529 College Savings Plans to the Rescue in Uncertain Times
By Patricia Roberts, Chief Operating Officer at Gift of College
July 28, 2020
Tuition and room and board payments are coming due while many colleges and universities have yet to finalize their plans for the upcoming semester. Parents remain anxious about the health, financial and social-emotional implications of sending their students off to campus. Those who have invested in 529 college savings plans may not realize, however, that there is flexibility built into these plans. That may be helpful with the scenarios that may develop in this unprecedented time.
A quick look at the following scenarios may help put 529 investors’ minds at ease:
A possible gap semester or year: If some or most of their courses are likely to be online versus in person, many students are uncertain whether it makes sense to immediately continue with their higher education studies this coming semester or school year. Accordingly, some are considering a gap year or semester. Fortunately, for those who have saved in 529 plans, there are no beneficiary age limits or time limits in which 529 funds need to be used. Thus, the funds can remain in the account until your child returns to school.
A change in housing arrangements: The availability of student housing is currently in flux at many colleges and universities as pandemic-related adjustments are made to living and dining arrangements.
Some students have been forced to quickly find alternative housing options as certain colleges and universities are lowering the number of dormitory rooms previously available to give priority to students who need to have “single” rooms because of underlying health conditions, and/or to set aside a supply of rooms to isolate students who have been exposed to the coronavirus or who need to be quarantined.
Additionally, students who originally did not plan to be on campus in the fall but who will now be as a result of study abroad or internship experiences being canceled are also having to find alternative housing options. This can be difficult with little or no space available on campus. Lastly, with the worry of potential exposure in a communal living setting, some parents, out of an abundance of caution, may be looking elsewhere for housing options. This may include places where students could live alone or with just one or two others to help limit their chances of possible exposure. Accordingly, off-campus housing is now in demand.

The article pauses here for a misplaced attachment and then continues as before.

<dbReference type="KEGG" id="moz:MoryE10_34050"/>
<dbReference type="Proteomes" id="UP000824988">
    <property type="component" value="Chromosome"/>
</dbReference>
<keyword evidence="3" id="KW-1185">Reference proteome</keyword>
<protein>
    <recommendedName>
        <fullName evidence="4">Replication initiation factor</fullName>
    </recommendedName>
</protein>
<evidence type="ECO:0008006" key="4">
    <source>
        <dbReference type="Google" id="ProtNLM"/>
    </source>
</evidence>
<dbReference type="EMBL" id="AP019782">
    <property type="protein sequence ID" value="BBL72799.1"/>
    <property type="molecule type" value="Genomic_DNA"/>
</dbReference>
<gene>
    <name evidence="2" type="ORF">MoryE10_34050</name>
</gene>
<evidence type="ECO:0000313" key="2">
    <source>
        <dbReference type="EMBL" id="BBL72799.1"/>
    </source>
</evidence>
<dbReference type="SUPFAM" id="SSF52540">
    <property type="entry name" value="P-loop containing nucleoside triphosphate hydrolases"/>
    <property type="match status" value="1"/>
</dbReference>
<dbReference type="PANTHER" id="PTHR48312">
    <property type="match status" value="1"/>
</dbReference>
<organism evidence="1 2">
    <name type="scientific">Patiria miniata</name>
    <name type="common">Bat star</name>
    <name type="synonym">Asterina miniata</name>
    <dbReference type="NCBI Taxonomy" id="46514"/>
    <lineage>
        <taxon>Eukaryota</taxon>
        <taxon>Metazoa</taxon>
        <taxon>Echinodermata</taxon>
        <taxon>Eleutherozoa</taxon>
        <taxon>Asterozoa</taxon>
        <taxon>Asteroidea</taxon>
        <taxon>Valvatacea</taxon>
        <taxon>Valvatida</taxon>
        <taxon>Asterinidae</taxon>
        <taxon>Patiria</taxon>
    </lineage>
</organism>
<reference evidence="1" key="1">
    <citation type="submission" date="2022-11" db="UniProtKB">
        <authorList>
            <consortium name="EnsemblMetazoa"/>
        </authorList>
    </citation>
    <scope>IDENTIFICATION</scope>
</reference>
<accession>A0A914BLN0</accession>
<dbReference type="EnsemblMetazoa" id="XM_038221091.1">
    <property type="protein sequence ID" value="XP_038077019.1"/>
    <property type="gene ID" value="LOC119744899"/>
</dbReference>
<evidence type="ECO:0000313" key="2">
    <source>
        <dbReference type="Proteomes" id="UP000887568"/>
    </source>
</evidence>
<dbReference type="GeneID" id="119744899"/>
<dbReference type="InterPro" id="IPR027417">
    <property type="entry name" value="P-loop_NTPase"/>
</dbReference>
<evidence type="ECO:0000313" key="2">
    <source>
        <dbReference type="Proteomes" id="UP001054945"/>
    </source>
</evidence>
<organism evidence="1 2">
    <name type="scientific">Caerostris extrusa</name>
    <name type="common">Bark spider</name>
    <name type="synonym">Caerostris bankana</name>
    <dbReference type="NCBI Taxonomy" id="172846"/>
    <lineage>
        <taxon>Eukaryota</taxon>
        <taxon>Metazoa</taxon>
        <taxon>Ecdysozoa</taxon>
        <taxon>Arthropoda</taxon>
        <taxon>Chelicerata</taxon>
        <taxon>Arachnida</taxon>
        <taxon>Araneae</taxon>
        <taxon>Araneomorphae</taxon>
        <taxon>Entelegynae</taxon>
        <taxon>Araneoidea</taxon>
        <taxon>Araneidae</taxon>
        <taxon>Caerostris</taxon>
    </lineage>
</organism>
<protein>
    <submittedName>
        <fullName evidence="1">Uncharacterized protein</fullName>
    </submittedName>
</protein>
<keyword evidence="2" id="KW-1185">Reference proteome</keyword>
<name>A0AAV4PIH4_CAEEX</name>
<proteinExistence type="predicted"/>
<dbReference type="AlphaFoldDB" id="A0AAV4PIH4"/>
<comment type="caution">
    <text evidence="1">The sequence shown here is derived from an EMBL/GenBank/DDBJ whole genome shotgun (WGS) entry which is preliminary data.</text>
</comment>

As a 529 account owner, if you decide to have your beneficiary live off-campus for any reason, as long as your account beneficiary is enrolled at least half-time, you can use your 529 account to cover the cost of living off-campus. Keep in mind this is limited to the extent it does not exceed the allowance for room and board, as determined by the school, that is included in the cost of attendance (for federal financial aid purposes). You can typically find this information listed on the school’s website.
Newly required equipment, supplies or services: There may be new requirements for attendance this coming semester that were not previously in place. For instance, if your student’s classes are now fully or partially online versus in person, and if a computer, internet connectivity, software or other computer-related equipment or services are now required for enrollment or attendance but are not provided by the school, you may use your 529 plan to cover those costs as long as the items are being primarily used by the student in connection with enrollment. Likewise, if masks or other protective equipment are required for enrollment or attendance but not provided by the school, it is likely you could use your 529 plan for those as well. As always, be sure to retain receipts for whatever purchases are made with 529 funds.
Refunds: If your student decides to delay enrollment, drop out of school after classes begin, or if the semester comes to an abrupt halt after you have taken a qualified withdrawal from a 529 plan and paid the school, you have 60 days from the date of any refund to recontribute it in a 529 plan to avoid the withdrawal being considered non-qualified and subject to tax consequences.
While nothing will fully put parent and student minds at ease during this time of uncertainty, hopefully understanding the flexibility built into 529 plans will be of some value.
This article was originally posted on thriveglobal.com on July 15, 2020.
About the Author
Patricia Roberts has helped tens of thousands of families prepare for the cost of higher education through her leadership in nearly every aspect of the 529 college savings arena over the past 20 years. She is currently Chief Operating Officer at Gift of College, where innovations are created to engage friends, family and employers to help individuals save for college and pay down student loan debt. Prior to this, she held key legal, product and 529 program management roles at major financial services firms, and designed and launched several first-of-their-kind philanthropic programs through which families received seed money for college savings accounts along with valuable financial education and incentives to help them save on their own. In her favorite role of all, she made it a priority to save a little at a time for her son’s higher education expenses by directing contributions from her paycheck into 529 college savings accounts. After 18 years of saving, she will be proud to see him graduate debt-free from college in 2021.